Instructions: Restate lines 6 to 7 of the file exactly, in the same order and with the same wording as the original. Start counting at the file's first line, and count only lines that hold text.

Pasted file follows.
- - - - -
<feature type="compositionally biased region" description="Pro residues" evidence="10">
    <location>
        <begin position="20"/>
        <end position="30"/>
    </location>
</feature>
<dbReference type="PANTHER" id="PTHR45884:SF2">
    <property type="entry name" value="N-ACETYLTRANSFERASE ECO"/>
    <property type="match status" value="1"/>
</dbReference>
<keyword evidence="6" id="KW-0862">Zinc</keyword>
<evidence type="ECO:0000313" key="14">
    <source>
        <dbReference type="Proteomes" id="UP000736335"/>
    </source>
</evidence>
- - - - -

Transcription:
</feature>
<dbReference type="PANTHER" id="PTHR45884:SF2">